After getting the “never” response from Max to my question about when we would expect to get the power outlets back (assuming this was a short term fix, even if it was extremely poor timing given the current situation post-Ike), I politely stated that I needed to get some things done on occasion, along with a subtle allusion to my regularity and largesse (not only do I spend lots of money on coffee and am always careful to not take up space unless I’m buying things along the way, but I tip extremely healthy and have referred lots of new people to the establishment).  He said, “bring another battery.” I told him that wasn’t an acceptable solution (a) I don’t have another battery, and b) where am I supposed to have charged these batteries especially if I don’t have power?). His shocked response to that was, “Unacceptable? Are you fucking kidding me? Unacceptable. I can’t believe that.” I told him that especially after Ike in a time of crisis I thought he was betraying his customers’ trust. He stated that he was “tired of people abusing my space. Cafe culture is not sitting down at a coffee shop for three hours.” Really? Are you kidding me? I suppose you have never sat down in a Parisian cafe then. Incredulous and stunned to that response, I told him that I thought the defition of cafe culture was different for everyone and that one should err on the side of what your customers wanted it to be. His response? “Customers? I don’t care what customers want. What matters is what I want. I opened my own shop because of that.” I asked him if he had thought of better ways to address the problem. His very cavalier response was that he had solved the problem and wasn’t really interested in discussing the subject any further. I told him that he was curing cancer by killing cancer patients and there certainly were better ways of addressing the problem.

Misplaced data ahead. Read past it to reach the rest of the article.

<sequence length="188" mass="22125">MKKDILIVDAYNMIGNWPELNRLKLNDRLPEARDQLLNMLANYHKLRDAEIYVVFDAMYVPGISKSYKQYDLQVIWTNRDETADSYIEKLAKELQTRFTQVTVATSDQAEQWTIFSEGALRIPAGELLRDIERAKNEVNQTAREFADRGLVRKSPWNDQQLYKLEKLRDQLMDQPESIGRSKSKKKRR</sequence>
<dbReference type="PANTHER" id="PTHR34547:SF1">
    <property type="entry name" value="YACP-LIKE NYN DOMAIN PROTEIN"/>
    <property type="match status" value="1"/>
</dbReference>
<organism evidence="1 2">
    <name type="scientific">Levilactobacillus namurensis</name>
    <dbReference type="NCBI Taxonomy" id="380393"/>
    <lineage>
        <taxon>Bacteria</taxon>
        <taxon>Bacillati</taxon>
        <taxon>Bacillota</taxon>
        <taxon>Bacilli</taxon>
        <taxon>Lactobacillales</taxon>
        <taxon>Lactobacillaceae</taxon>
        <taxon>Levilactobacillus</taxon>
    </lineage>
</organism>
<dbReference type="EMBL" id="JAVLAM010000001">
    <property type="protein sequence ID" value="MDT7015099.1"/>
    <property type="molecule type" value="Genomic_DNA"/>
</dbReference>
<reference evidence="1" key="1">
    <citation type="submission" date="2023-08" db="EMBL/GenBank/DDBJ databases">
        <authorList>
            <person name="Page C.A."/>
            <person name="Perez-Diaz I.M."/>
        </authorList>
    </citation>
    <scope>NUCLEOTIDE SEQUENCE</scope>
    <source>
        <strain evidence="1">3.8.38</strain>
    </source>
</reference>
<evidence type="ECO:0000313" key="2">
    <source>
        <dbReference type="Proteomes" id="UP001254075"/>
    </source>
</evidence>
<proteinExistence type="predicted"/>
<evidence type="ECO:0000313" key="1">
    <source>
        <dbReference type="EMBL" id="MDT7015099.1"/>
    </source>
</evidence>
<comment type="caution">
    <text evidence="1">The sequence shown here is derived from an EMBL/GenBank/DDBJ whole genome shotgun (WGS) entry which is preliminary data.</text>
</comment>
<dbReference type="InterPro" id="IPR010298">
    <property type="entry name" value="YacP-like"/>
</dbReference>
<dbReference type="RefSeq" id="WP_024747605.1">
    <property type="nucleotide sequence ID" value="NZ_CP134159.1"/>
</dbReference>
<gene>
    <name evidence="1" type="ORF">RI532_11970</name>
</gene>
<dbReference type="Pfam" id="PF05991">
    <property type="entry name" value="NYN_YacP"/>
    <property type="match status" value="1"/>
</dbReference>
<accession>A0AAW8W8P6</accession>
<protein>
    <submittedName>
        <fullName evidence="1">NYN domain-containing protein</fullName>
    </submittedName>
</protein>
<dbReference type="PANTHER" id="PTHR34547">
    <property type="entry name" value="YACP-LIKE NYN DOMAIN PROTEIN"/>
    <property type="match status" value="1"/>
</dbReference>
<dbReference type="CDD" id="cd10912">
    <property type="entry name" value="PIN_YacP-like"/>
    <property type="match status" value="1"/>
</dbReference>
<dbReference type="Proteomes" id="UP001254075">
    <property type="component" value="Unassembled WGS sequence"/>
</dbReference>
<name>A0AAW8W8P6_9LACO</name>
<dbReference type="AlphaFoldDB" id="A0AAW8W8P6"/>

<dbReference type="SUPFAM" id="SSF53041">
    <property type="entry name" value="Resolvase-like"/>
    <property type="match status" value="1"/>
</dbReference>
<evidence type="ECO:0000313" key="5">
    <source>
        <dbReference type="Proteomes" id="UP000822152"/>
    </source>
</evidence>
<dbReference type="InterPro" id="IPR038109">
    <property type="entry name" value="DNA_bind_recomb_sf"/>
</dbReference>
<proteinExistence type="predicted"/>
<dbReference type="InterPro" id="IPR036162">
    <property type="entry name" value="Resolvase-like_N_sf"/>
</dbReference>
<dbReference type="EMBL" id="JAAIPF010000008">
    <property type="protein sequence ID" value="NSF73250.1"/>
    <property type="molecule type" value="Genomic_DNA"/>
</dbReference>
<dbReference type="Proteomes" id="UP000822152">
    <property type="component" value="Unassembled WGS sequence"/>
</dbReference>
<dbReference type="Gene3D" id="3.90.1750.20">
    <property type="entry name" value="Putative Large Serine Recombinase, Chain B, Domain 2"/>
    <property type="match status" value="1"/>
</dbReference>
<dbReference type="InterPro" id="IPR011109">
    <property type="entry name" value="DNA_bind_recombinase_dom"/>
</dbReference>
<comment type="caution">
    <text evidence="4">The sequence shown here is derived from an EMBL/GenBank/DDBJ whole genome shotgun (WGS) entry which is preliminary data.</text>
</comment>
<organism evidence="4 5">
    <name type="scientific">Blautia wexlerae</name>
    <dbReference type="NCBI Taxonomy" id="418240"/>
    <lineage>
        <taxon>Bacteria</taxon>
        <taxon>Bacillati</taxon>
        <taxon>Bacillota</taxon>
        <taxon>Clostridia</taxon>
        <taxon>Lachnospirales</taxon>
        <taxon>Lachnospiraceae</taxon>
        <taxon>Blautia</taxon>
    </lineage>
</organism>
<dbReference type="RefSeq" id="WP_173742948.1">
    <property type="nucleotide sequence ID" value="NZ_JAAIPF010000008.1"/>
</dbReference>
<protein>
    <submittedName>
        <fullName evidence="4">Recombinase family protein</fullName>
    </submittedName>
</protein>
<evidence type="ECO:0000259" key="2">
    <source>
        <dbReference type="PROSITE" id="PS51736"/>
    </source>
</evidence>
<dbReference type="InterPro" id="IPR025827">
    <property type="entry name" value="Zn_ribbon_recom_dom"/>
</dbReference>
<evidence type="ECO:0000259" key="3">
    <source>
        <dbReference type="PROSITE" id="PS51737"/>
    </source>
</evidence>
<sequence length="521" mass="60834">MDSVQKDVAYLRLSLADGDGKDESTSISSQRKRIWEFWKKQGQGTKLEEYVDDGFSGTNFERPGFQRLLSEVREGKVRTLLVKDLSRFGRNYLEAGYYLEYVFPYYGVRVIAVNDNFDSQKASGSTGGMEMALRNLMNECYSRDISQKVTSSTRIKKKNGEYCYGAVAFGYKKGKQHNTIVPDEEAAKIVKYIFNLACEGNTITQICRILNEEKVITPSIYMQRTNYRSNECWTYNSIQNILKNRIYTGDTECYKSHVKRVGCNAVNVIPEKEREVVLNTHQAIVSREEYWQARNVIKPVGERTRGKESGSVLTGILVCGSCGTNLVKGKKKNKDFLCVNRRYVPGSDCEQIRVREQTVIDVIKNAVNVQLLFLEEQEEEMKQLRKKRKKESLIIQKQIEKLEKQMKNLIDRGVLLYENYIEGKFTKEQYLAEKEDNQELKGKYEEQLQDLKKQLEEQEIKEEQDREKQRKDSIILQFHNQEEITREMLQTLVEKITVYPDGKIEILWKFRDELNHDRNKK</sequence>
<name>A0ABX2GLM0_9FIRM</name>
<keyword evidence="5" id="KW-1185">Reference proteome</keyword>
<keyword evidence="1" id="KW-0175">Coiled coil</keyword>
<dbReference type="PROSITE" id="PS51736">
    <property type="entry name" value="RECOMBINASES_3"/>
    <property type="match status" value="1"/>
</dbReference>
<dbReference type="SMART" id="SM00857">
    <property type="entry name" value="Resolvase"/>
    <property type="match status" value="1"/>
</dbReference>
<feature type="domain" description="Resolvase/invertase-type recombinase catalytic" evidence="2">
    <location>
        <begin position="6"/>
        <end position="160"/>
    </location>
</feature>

I have tremendous respect for Max, his craft and his business acumen. He runs a very tight ship that produces a superior product and spares no expense nor takes any short cuts to achieve it. That is a very rare quality that I think more businesses should adopt. I also absolutely appreciate running your own business on your terms and not doing things the way everyone else does. I respect his ingenuity in his approach to the problem, but it is akin to solving email spam by simply only accepting 1 out of 1000 emails to your inbox, regardless of content. If his problem is slim margins from not turning over enough tables, he should address the business model accordingly and raise prices, or charge for wifi, or establish minimums. Ripping out the rug from under customers and biting the hands that feed him is not the proper solution. I am troubled by Catalina’s “solution” on two fronts: 1., the “solution” itself, and 2., the arrogant, cavalier attitude exhibited about the “problem.” I wasn’t aware that working quietly on my laptop for a few hours and spending $20 while I’m there in one sitting was “abusing his space.” In 20 years of starting and running small businesses, I do understand the importance of “firing” bad customers and mitigating abuse. By the same token, however, I have always found it extremely beneficial to the bottom line to err on giving customers the benefit of the doubt and applying the golden rule in abundance. That this decision comes in the highest time of need, makes it especially pernicious.

What do you think?

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Filed Under (Business, Politics, Technology) by Sean on September 11th, 2008 at 12:42 pm